If one word defines the films of last year, it’s “nostalgia.” From a Paris train station in the 1930s to the Ohio suburbs in 1979, moviemakers and moviegoers alike wanted to be anywhere and everywhere else but 2011. But while we all felt nostalgic for what went before us during those 12 months of denial and splendor, something more ultimately drew us to the past than the past itself—an idea of the past.
The films of 2011 didn’t just take us to a former time and place. They took us to a former state and belief. They took us to moments in history where cynicism and doubt hadn’t yet become the norm, moments in history where people still believed that things would get better—moments of hope. More than nostalgic for the past, these films were nostalgic for optimism. Here’s a look at several frontrunners of this year’s Oscars that underscore this reality.
Through the story of a boy and a horse and their relationship amid World War I, Steven Spielberg captures the sights and sounds of Hollywood’s Golden Age in War Horse, invoking classics like Gone with the Wind and The Wizard of Oz. Even more, Spielberg captures the spirit of that period through the sentimental sensibilities and childlike optimism for which he’s known.
Using Joey the horse as a catalyst for hope and change, _War Hors_e suggests that, in spite of difficulties surrounding family, class and war, there is light at the end of the tunnel. It suggests that, through a miracle—a miracle horse, to be precise—things could get better. This idea came to the screen most transparently in a sequence where two soldiers of opposite regimes set aside their differences to set Joey free from layers of barbed wire. The transcendent moment not only confirms Joey as a vehicle of divine intervention, but it also confirms War Horse as a film with people who believe in such a thing—and this year we, too, wanted to believe.
Midnight in Paris
Given his recent body of work, it seems strange to associate Woody Allen with optimism, but his Midnight in Paris shows far more than glimmers of it. In the surreal experiences of Owen Wilson’s distracted screenwriter, Gil, roaming the streets of 1920s Paris, the comedy in many ways debunks the glamour of nostalgia. It suggests that believing the past to be a “better” place is a misconception that carries over from generation to generation.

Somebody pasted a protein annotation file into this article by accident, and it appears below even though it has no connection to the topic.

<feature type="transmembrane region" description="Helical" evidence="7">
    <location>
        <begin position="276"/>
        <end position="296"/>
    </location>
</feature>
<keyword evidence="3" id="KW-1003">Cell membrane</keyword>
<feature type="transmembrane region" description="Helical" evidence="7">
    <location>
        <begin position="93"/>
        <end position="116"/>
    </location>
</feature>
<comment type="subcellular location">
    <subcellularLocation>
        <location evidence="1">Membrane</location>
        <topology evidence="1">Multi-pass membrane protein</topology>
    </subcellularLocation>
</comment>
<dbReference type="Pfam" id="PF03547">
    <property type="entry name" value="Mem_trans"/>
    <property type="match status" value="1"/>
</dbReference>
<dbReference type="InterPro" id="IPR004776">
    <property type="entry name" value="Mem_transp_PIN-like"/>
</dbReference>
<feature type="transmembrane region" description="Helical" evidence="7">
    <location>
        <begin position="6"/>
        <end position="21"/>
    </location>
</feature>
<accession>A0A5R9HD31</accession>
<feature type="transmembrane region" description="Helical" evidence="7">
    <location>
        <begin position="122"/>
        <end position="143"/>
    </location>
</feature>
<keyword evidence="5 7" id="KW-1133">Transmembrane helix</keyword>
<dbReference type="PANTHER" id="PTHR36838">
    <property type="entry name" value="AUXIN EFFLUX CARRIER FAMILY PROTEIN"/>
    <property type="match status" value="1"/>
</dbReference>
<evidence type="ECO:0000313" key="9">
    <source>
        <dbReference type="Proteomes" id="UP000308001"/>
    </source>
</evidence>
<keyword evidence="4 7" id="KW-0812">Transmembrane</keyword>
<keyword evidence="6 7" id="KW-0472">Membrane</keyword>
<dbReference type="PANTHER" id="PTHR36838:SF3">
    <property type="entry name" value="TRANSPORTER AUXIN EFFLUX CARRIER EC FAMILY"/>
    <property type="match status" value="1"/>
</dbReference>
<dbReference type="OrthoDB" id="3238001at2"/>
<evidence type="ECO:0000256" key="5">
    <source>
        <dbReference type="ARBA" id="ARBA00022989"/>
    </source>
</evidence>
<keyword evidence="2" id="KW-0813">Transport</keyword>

Still, despite exploring the dangers and delusions of nostalgia, the film very much hinges on it, as transporting us to a charming world where literary giants like Fitzgerald and Hemingway roam the streets. Midnight in Paris also hinges on a particular idea of that world—an idea that fills the pages of classics written by many of the novelists we meet. For when Gail gives his manuscript over to the famous Gertrude Stein for critique, she leaves him one striking remark: “The artist’s job is not to succumb to despair but to find an antidote for the emptiness of existence.”
Given the bleak, nihilistic state of movies in the last decade (and Allen’s movies in particular during that time), it seems as if he took these words to heart. And his decision couldn’t have been timelier because that antidote—that idea of hope—is the very thing we were nostalgic for this year.
Martin Scorsese’s 3D adventure first and foremost has ideas of film history and film preservation on its mind, specifically an understanding, respect and, of course, nostalgia for where it all started. But within those ideas lies one particular idea about film. Similar to the French film critic Andre Bazin’s theory that every shot of a film is a reflection of God manifesting creation, Hugo deems the artistic medium as something special—as something magical and miraculous.
With that established, Scorsese uses the power and magic of film as a vessel of redemption for both Hugo, a young orphan, and French filmmaker Georges Melies, who has grown bitter and depressed in the wake of his career. In this, Hugo not only portrays the past as a valuable and hopeful place, but also portrays the past as a time where there is hope for anyone, from a boy whose dad burned to death in a fire and had to live on his own, to an artist who was forced to give up everything because of a war. In 2011, we longed for this time—we longed to believe that there is hope for anyone.
The Tree of Life
Like the films mentioned, Terrence Malick’s The Tree of Life also places us in the past—a small Texas town in the 1950s. Through the lives of a nuclear family, we visit a time and place where you still don’t have to lock your front door, where families still attend church, where neighborhood boys still safely roam the streets. More than that, the film places us in an adolescent state of mind, reminding us of all the feelings, emotions, confusion and rebellion of growing up.
It’s nostalgic for the time and place, but it’s also nostalgic for the ideology of that time and place. As the different characters try to make sense of their lives—and the pain and suffering felt on the death of a family member—they lean on God. They all have their doubts, and none of them have it figured out. But they ultimately put their trust and hope in Him, in the belief that, no matter how difficult the circumstance, God will eventually make things better.
Though in more literal fashion with the divine as the antidote, The Tree of Life epitomizes the cinematic nostalgia of 2011—the same nostalgic threads woven through War Horse, Midnight in Paris and Hugo. The film, following a sort of Judeo-Christian worldview, suggests that the sufferings of this current world don’t have to be the end. It suggests that there’s something better waiting for us.
Last year, we grew tired of being cynical and skeptic. We grew weary of losing hope. So through movies we took a trip to the past, where we imagined ourselves believing—believing that there is something better waiting for us, whether that’s now or in a different life or through a horse, movie or savior.